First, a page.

Finding Fault In A Multi-Vehicle Crash


According to the Centers for Disease Control and Prevention, car accidents claim 40,327 lives each year. Multi-vehicle crashes increase the chance of death or serious injury. When these accidents occur, deciding which insurance policies pay for damages is a difficult task. Insurance adjusters use a number of criteria to determine who is at fault in a multi-vehicle crash.

Police and Witness Observations

Responding law enforcement officials obtain statements from people involved in the accident. If passersby happened to witness the events, their testimony is taken as well. Law enforcement agents also provide their own summary of what they observed while on the scene. Insurance adjusters use these records to piece together a timeline of the accident.


Photographic evidence provided by witnesses and law enforcement is an integral part of understanding fault in a multi-vehicle crash. Adjusters use them to confirm eye witness testimony and provide a visual reference as they create a mental picture of the event.

Forensic Details

Adjusters often visit the scene of the accident. This allows them to assess the area for natural hazards and get a better understanding of the mechanics of the accident. Police forensic details like field sobriety tests or items found in the vehicles are also used to reconstruct the accident.

Possible Outcomes in Multi-Vehicle Accidents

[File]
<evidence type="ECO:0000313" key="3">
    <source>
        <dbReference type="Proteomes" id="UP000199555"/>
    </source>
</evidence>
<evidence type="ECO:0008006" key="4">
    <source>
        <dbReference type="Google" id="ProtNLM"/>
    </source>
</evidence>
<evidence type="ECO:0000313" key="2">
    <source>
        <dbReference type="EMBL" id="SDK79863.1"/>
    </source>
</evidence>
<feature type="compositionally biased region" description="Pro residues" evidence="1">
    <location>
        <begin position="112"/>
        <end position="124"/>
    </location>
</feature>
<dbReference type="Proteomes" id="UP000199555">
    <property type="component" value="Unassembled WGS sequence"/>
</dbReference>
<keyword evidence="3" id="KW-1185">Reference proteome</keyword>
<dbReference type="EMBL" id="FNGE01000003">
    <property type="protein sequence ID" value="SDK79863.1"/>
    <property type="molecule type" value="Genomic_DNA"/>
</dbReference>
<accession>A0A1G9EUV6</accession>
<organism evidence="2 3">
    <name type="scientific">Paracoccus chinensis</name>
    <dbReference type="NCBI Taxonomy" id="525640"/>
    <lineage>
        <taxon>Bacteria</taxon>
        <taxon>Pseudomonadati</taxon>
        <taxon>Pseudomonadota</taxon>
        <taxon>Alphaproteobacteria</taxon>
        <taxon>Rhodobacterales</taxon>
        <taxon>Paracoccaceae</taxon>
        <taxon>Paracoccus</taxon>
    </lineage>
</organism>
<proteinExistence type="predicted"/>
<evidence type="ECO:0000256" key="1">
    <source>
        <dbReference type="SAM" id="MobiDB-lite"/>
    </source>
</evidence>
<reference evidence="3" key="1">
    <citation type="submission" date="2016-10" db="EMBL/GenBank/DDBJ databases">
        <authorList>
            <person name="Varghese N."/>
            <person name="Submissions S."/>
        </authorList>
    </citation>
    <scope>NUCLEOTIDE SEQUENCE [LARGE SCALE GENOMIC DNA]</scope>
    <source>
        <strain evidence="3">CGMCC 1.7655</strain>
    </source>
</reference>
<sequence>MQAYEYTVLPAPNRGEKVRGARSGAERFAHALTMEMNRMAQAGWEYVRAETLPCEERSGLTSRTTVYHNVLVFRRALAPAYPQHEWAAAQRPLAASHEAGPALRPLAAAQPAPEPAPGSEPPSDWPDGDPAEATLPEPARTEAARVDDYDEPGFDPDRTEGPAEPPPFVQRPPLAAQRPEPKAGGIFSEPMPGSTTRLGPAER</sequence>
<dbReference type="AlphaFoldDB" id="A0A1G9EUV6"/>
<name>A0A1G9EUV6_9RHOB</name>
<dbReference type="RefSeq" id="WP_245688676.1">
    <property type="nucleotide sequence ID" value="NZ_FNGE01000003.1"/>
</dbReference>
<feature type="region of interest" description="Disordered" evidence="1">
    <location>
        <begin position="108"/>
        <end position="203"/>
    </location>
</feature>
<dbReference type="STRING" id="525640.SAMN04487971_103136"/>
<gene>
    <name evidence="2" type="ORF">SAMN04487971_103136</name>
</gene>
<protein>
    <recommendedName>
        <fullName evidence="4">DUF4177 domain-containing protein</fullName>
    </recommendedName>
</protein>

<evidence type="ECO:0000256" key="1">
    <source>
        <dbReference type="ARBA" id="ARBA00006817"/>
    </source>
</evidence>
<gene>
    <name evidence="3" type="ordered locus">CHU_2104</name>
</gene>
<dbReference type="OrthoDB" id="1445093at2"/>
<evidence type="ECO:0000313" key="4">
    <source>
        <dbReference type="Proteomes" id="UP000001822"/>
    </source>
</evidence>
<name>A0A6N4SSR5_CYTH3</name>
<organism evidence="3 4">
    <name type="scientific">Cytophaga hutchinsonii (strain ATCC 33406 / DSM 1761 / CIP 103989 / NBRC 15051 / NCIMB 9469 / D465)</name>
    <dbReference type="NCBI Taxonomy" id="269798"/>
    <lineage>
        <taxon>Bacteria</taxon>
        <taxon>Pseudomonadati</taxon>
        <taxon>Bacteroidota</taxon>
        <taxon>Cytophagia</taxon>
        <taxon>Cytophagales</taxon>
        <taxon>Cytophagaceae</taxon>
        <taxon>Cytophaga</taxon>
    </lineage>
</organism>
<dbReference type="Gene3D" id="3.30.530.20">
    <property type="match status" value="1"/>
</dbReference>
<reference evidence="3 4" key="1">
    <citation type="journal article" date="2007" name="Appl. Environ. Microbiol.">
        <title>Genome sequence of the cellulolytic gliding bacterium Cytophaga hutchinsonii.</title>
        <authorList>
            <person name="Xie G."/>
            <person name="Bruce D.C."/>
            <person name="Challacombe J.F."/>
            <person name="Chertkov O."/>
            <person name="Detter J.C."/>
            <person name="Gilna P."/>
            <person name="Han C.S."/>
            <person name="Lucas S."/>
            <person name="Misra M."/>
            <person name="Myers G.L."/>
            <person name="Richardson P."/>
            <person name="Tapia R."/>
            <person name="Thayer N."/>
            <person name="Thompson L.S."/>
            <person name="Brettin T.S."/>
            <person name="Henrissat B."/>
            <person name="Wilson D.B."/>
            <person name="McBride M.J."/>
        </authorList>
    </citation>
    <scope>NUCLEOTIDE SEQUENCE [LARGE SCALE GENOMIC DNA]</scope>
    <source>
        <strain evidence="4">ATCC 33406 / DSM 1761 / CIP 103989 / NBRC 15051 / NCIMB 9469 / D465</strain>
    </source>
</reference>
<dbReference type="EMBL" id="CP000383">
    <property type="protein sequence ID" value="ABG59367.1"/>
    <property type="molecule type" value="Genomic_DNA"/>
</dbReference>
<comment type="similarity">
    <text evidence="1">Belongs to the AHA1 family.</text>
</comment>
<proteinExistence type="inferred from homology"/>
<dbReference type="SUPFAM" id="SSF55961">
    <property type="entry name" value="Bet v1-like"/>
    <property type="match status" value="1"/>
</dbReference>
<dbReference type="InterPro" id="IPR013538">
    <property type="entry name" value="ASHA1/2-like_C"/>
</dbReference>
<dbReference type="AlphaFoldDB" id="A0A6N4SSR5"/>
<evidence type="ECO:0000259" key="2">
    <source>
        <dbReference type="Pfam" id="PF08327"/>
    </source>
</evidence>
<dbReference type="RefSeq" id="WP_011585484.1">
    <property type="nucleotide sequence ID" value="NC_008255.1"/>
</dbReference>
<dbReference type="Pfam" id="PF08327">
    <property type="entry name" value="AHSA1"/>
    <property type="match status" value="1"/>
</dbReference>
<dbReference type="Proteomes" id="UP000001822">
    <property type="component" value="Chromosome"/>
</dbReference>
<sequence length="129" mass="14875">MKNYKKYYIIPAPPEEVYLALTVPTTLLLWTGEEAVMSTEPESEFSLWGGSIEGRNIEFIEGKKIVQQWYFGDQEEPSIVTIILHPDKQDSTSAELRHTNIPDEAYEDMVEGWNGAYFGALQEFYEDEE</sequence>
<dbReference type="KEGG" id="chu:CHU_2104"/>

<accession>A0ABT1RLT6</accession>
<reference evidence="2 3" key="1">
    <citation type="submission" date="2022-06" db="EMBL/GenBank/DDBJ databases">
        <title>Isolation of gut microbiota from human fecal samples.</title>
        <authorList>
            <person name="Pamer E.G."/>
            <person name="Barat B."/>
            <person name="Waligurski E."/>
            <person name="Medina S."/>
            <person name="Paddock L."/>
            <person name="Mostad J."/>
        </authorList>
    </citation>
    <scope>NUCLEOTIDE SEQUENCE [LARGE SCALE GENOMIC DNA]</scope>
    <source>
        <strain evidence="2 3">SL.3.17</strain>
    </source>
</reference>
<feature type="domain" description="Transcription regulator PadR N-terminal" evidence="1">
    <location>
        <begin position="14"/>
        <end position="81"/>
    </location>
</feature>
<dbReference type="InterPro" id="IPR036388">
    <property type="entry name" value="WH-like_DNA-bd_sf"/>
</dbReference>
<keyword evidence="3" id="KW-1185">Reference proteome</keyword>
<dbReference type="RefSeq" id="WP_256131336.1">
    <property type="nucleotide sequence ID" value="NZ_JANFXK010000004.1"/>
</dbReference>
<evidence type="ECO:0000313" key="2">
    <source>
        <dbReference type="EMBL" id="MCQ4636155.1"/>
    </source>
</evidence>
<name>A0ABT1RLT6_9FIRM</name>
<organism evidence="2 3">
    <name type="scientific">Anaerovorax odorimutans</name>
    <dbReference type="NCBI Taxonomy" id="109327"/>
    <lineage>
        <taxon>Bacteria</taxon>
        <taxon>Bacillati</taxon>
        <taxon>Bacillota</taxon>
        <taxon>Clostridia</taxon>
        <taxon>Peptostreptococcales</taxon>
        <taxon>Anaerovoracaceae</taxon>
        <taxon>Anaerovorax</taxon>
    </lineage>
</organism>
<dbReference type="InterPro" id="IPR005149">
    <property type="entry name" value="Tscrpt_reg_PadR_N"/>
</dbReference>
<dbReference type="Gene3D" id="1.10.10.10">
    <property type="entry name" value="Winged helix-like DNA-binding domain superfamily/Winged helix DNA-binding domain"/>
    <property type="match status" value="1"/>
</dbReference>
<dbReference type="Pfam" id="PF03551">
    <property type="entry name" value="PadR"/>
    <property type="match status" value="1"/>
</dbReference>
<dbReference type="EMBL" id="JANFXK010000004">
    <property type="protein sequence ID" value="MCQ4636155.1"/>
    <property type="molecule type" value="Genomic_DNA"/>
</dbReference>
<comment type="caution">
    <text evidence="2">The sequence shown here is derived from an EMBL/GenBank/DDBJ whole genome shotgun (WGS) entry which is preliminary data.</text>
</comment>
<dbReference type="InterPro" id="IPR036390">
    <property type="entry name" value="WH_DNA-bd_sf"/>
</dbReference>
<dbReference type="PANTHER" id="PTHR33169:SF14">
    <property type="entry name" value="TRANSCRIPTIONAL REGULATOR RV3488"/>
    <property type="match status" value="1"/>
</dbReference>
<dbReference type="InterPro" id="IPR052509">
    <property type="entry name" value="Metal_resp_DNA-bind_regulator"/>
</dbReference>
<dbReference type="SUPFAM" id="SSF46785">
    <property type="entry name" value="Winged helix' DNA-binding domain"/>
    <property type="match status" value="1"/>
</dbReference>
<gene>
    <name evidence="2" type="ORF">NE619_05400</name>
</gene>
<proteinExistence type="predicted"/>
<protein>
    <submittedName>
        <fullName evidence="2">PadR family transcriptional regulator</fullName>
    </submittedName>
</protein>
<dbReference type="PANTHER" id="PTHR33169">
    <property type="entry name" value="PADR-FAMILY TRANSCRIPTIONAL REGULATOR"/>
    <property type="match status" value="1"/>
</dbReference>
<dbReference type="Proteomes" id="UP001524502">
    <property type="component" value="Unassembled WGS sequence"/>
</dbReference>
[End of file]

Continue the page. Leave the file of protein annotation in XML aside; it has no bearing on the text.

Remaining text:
Once the investigation is complete, adjusters may come to one of several conclusions.

  • One person may be found as the single catalyzing factor in the accident.
  • Multiple drivers may be at fault for causing the crash.
  • An event or person in the area of the accident caused a problem that triggered the accident.
  • Mechanical failure, weather, or road conditions can also be considered the reason for an accident.

Protect Yourself in a Multi-Vehicle Crash

With over 6 million reported incidents each year, it’s likely you’ll be involved in an accident. Use these tips to protect your own interests if you fall victim to a multi-vehicle car crash.

  • Take pictures of all the cars and damages. Include license plate numbers for easy reference.
  • If possible, talk to the drivers involved in the accident. Get their insurance information and offer them yours as well.
  • Do not leave the scene until law enforcement clears you to do so.

Call your insurance provider before leaving the scene of the accident to ensure you don’t miss any important details.

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